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Setup Decorator

The book has now been published and the content of this chapter has likely changed substanstially.
Please see page 447 of xUnit Test Patterns for the latest information.
How do we cause the Shared Fixture to be built before the first test method that needs it?

We wrap the test suite with a Decorator that sets up the shared test fixture before running the tests and tears it down after all the tests are done.

Sketch Setup Decorator embedded from Setup Decorator.gif

If we have chosen to use a Shared Fixture (page X) whether it be for reasons of convenience or necessity and we have chosen not to use a Prebuilt Fixture (page X), we will need to ensure that the fixture gets built before each test run. Lazy Setup (page X) is one strategy we could employ to create the test fixture "just in time" for the first test. But if it is critical to tear down the fixture after the last test, how do we know that all the tests have been completed?

How It Works

Setup Decorator works by "bracketing" the execution of the entire test suite with a set of matching setUp and tearDown "book ends". The pattern Decorator[GOF] is just what we need to make this happen. We construct a Setup Decorator that holds a reference to the Test Suite Object (page X) we wish to decorate and pass it to the Test Runner (page X). When it is time to run the test, the Test Runner calls the run method on our Setup Decorator rather than the one on the actual Test Suite Object. The Setup Decorator does the fixture setup before calling the run method on the Test Suite Object and tears down the fixture after it returns.

When To Use It

We can use a Setup Decorator when it is critical that a Shared Fixture be set up before every test run and that it is torn down after the run is complete. It may be critical because tests are using Hard-Coded Values (see Literal Value on page X) that would cause the tests to fail if run again without cleaning up after each run (Unrepeatable Tests (see Erratic Test on page X)) or it may just be the issue of the database slowly filling up with data from repeated test runs.

Another reason for using a Setup Decorator is when the tests need to change some global parameter before exercising the system under test (SUT) and they need to change it back when they are done. Replacing the database with a Fake Database (see Fake Object on page X) to avoid Slow Tests (page X) is one common reason for doing this; setting global switches to a particular configuration is another. Setup Decorators are installed at runtime so there is nothing stopping us from using several different decorators on the same test suite at different times (or even the same time.)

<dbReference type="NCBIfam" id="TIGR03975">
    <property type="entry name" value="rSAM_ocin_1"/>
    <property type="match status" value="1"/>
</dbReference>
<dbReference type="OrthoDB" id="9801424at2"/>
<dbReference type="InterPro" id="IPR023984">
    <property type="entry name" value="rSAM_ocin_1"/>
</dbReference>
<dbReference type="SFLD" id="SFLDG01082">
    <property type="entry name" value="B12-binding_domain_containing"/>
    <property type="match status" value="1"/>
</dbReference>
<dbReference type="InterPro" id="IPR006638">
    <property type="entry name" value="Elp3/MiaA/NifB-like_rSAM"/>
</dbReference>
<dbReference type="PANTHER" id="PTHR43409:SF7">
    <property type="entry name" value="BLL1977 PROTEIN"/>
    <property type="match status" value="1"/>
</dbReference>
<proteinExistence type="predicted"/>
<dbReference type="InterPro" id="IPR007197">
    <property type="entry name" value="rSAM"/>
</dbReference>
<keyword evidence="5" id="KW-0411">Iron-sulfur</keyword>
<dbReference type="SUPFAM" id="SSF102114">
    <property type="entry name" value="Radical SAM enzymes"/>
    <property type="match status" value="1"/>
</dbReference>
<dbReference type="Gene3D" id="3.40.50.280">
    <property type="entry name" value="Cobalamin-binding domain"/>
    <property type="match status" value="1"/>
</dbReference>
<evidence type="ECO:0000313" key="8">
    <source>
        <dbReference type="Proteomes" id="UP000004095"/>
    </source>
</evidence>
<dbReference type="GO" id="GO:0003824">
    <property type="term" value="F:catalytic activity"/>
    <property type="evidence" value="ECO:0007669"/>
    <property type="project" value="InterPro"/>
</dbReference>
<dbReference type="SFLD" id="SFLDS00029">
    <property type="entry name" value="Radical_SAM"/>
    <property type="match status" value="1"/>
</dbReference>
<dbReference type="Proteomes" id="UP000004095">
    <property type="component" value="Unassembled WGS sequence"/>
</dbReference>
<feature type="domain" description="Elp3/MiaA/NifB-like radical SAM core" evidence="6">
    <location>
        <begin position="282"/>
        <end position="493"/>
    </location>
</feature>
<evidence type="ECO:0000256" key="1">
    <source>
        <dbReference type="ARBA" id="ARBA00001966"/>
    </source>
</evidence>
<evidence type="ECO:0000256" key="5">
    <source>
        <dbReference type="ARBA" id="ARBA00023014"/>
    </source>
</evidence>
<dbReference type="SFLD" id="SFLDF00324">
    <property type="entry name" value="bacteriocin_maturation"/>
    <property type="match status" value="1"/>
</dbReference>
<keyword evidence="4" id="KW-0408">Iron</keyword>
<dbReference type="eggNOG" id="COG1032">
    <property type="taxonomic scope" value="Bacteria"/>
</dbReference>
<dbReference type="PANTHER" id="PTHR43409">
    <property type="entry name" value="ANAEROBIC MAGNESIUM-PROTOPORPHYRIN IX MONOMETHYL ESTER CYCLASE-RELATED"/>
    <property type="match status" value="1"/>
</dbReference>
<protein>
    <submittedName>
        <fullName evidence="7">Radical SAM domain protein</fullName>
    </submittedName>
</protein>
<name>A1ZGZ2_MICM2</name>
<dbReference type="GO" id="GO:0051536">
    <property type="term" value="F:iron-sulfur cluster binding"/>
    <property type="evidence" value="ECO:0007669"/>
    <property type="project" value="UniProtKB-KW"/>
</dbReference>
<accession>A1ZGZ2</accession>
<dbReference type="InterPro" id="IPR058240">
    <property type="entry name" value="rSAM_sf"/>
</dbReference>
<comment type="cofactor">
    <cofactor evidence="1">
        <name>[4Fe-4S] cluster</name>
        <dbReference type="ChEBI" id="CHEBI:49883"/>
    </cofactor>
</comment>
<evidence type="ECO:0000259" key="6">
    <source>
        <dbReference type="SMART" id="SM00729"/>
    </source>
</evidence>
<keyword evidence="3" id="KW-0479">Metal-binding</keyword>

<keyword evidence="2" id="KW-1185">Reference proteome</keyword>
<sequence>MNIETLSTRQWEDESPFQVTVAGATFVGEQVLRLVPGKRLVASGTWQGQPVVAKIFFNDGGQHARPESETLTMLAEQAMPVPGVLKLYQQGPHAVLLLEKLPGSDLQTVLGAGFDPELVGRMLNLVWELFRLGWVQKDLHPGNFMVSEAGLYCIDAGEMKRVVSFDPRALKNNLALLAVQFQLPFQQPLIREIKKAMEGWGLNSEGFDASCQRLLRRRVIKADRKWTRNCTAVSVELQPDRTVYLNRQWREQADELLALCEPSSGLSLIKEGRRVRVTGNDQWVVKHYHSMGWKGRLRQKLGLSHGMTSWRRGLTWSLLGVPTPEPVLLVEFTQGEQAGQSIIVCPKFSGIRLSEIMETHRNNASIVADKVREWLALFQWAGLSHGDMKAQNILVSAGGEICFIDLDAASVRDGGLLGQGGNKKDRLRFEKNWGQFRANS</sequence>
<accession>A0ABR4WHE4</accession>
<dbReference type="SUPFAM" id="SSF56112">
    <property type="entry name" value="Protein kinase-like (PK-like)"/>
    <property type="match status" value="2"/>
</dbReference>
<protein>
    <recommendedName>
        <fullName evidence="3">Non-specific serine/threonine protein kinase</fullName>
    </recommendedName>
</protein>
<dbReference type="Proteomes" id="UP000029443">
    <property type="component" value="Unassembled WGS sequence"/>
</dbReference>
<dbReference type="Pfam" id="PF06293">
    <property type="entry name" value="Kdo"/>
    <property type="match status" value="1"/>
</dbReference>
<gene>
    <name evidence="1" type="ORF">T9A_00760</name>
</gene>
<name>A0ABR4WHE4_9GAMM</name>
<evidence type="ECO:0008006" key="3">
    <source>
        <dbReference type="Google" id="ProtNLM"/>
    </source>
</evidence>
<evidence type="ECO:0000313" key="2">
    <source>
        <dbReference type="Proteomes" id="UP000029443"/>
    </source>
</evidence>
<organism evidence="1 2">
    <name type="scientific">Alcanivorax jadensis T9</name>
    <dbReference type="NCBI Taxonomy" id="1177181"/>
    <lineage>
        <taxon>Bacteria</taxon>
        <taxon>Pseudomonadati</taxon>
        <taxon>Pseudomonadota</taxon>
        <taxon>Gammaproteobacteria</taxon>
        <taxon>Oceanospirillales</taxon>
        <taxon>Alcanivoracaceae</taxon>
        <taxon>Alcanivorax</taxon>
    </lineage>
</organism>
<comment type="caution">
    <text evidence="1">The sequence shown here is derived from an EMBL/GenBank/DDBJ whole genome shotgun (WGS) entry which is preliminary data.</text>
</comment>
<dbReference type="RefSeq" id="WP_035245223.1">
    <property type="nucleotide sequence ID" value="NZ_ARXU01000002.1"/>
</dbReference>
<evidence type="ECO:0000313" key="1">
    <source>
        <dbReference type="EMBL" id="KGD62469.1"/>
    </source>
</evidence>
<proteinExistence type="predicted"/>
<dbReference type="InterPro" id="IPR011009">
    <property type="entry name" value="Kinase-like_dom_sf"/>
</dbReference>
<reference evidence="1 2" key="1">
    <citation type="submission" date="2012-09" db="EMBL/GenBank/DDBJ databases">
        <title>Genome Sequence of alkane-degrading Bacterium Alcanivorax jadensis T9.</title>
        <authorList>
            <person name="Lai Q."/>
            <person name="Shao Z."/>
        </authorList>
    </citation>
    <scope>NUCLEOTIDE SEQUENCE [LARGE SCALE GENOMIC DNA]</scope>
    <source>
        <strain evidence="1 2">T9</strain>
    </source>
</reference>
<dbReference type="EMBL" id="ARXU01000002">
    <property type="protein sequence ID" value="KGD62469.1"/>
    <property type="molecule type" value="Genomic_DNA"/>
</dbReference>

As an alternative to Setup Decorator we can use SuiteFixture Setup (page X) if we only want to share the fixture across the tests in a single Testcase Class (page X) and our member of the xUnit family support it. If it is not essential to have the fixture torn down after every test run, we could use Lazy Setup instead.

Implementation Notes

A self consists of an object that sets up the fixture, delegates test execution to the test suit to be run, and then executes the code to tear down the fixture. To better line up with the normal XUnit calling conventions, we typically put the code that constructs the test fixture into a method called setUp and the code the tears down the fixture into a method called tearDown. Then our Setup Decorator'srun logic consists of three lines of code:

   void run() {
Example FixtureSetupDecoratorRunMethod embedded from java/com/clrstream/ex6/services/test/ParameterizedFlightManagementTestSetup.java

There are several ways to build the Setup Decorator.

Variation: Abstract Setup Decorator

Many members of the XUnit family of Test Automation Frameworks (page X) provide a reusable superclass that implements Setup Decorator. This class is usually implements the setUp/run/tearDown sequence as a Template Method[GOF]. All we have to do is subclass this class and implement the setUp and tearDown methods as we would in a normal Testcase Class. When instantiating our Setup Decorator class, we pass the Test Suite Object we are decorating as the constructor argument.